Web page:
Hosted by Taking on a World of Words, this meme is all about the three Ws:
- What are you currently reading?
- What did you recently finish reading?
- What do you think you’ll read next?
Why not join in too? Leave a comment with your link at Taking on a World of Words and then go blog hopping!
The Mercies by Kiran Millwood Hargrave (Audiobook, Little Brown)
Finnmark, Norway, 1617. Twenty-year-old Maren Bergensdatter stands on the craggy coast, watching the sea break into a sudden and reckless storm. Forty fishermen, including her brother and father, are drowned and left broken on the rocks below. With the menfolk wiped out, the women of the tiny Northern town of Vardø must fend for themselves.
Three years later, a sinister figure arrives. Absalom Cornet comes from Scotland, where he burned witches in the northern isles. He brings with him his young Norwegian wife, Ursa, who is both heady with her husband’s authority and terrified by it. In Vardø, and in Maren, Ursa sees something she has never seen before: independent women. But Absalom sees only a place untouched by God and flooded with a mighty evil.
As Maren and Ursa are pushed together and are drawn to one another in ways that surprise them both, the island begins to close in on them with Absalom’s iron rule threatening Vardø’s very existence.
The Writer’s Cats by Muriel Barbery, translated by Alison Anderson (Gallic Books)
What a mysterious, confounding thing is a writer! Yet, spend a little time with the writer’s cats and one might just understand her better.
Muriel Barbery, via her feline friends and co-conspirators, takes readers into her atelier, offering them a behind-the-scenes peek into her process and problems, joys and disappointments. The tale is told from the perspective of one of the writer’s four cats, Kirin, who, together with her cohort, may or may not be a reliable narrator. There’s Ocha, the leader of the gang, a tough guy with a soft heart; the bandy-legged and affectionate Mizu, Ocha’s sister; the phlegmatic and refined Petrus, lover of flowers; and finally, pretty Kirin, narrator of this bewitching story.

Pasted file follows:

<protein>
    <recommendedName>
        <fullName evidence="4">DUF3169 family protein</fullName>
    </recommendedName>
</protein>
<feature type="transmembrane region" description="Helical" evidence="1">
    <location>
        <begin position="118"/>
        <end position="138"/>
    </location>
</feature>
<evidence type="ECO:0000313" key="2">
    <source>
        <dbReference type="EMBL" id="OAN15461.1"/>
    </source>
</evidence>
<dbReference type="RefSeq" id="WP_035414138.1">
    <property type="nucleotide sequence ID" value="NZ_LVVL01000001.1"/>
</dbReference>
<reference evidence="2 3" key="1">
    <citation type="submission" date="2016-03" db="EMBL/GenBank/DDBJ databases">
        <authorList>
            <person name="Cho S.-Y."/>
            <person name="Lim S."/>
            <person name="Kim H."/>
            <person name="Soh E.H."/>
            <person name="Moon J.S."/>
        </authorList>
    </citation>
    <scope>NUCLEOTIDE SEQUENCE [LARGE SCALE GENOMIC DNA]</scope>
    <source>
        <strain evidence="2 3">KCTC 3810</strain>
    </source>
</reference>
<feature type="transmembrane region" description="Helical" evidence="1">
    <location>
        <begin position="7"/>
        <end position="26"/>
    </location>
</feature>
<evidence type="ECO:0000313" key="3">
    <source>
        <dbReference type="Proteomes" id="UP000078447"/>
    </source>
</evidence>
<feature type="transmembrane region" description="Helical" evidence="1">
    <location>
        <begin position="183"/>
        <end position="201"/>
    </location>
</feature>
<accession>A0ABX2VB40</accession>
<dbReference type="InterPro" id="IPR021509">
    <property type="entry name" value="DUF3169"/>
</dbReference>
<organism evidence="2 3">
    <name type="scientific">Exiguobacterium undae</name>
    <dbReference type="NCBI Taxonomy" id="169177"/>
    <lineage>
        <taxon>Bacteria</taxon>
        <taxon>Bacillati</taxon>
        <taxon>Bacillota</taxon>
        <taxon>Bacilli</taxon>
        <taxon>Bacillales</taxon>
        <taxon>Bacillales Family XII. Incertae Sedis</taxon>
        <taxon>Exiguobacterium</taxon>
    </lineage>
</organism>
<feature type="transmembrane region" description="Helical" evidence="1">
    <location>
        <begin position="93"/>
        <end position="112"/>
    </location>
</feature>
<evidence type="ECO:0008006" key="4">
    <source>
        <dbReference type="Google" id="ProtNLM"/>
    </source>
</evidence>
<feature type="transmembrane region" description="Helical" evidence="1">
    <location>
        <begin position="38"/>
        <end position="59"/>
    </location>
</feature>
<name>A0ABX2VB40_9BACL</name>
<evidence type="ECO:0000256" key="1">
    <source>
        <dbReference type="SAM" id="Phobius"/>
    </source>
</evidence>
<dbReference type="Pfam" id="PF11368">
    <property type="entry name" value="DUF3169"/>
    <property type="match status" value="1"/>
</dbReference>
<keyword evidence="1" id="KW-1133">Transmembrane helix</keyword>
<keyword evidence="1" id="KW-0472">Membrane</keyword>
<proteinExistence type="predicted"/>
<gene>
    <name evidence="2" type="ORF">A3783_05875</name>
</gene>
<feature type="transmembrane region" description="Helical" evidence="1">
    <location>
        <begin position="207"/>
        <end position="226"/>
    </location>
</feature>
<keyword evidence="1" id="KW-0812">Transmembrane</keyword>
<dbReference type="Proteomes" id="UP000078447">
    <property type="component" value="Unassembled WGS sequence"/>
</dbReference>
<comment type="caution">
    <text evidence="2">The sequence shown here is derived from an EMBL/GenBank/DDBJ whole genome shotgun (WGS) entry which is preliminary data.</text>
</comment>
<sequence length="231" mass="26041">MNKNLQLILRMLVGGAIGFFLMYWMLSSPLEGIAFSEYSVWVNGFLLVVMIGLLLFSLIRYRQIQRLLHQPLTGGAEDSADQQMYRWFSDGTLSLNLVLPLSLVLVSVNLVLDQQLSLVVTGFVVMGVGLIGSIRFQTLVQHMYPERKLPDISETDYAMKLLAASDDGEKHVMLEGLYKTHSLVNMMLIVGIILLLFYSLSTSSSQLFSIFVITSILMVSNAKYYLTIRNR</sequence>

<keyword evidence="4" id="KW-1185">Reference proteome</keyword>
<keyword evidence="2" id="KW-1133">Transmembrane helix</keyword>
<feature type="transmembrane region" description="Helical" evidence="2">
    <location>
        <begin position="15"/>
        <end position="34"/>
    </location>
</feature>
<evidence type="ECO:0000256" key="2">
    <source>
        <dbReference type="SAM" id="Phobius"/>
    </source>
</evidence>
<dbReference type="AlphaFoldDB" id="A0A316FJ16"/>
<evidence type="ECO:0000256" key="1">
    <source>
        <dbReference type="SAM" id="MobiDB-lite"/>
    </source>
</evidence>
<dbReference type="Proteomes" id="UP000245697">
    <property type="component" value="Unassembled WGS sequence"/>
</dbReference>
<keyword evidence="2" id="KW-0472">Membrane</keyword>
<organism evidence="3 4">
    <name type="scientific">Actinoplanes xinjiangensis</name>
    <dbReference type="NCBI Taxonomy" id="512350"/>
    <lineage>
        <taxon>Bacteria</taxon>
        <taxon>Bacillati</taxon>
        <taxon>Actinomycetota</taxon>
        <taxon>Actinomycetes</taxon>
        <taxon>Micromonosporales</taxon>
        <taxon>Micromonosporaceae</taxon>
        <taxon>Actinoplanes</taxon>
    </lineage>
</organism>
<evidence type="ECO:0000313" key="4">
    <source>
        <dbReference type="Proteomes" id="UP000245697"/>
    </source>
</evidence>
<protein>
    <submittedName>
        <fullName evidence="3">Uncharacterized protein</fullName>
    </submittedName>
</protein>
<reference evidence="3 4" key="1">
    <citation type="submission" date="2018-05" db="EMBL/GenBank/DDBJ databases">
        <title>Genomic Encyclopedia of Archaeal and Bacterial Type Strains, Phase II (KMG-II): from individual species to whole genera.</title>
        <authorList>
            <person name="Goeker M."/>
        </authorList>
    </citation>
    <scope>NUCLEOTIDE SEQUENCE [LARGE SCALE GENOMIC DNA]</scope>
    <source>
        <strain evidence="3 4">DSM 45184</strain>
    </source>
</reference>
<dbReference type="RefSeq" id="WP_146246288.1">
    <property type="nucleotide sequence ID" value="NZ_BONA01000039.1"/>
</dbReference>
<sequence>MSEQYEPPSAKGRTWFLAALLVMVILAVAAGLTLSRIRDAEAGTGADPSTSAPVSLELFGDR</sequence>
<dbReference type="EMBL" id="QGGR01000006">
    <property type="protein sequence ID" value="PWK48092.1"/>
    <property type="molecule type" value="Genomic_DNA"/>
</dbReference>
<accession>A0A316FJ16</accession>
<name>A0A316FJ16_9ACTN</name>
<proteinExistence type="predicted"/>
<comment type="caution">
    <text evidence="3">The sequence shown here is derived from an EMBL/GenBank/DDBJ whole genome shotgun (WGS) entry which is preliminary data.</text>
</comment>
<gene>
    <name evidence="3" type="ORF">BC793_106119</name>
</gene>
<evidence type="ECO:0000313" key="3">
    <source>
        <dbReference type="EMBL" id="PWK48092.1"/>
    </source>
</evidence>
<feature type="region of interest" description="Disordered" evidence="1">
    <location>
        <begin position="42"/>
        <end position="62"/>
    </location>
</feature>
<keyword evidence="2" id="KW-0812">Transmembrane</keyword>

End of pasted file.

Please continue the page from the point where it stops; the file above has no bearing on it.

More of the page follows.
A superb, funny, and touching text for writers, readers, fans of Muriel Barbery’s best-selling novels, and cat lovers.
The Bride Price by Buchi Emecheta (Hardcover)
The Bride Price is the poignant love story of Aku-nna, a young Igbo woman, and her teacher, Chike, the son of a prosperous former slave. As their tribe begins to welcome western education and culture, these two are drawn together despite the traditions that forbid them to marry. Aku-nna flees an unwanted and forced marriage to join Chike, only to have her uncle refuse the required bride price from her lover’s family.
Frustrated and abandoned by their people, Aku-naa and Chike escape to a modern world unlike any they’ve ever experienced. Despite their joy, Aku-nna is plagued by the fear the she will die in childbirth – the fate, according to tribal lore, awaiting every young mother whose bride price is left unpaid.
An Extra Pair of Hands by Kate Mosse (Profile Books/Wellcome Collection)
Cold As Hell by Lilja Sigurðardóttir, translated by Don Bartlett (Orenda Books)
The Prince of the Skies by Antonio Iturbe, translated by Lilit Thwaites (Pan Macmillan)
What Cathy (will) Read Next
Oh William! by Elizabeth Strout (eARC, Viking)
Lucy Barton is a successful writer living in New York, navigating the second half of her life as a recent widow and parent to two adult daughters. A surprise encounter leads her to reconnect with William, her first husband – and longtime, on-again-off-again friend and confidante. Recalling their college years, the birth of their daughters, the painful dissolution of their marriage, and the lives they built with other people, Strout weaves a portrait, stunning in its subtlety, of a tender, complex, decades-long partnership.
Oh William! captures the joy and sorrow of watching children grow up and start families of their own; of discovering family secrets, late in life, that alter everything we think we know about those closest to us; and the way people live and love, against all odds. At the heart of this story is the unforgettable, indomitable voice of Lucy Barton, who once again offers a profound, lasting reflection on the mystery of existence. ‘This is the way of life,’ Lucy says. ‘The many things we do not know until it is too late.’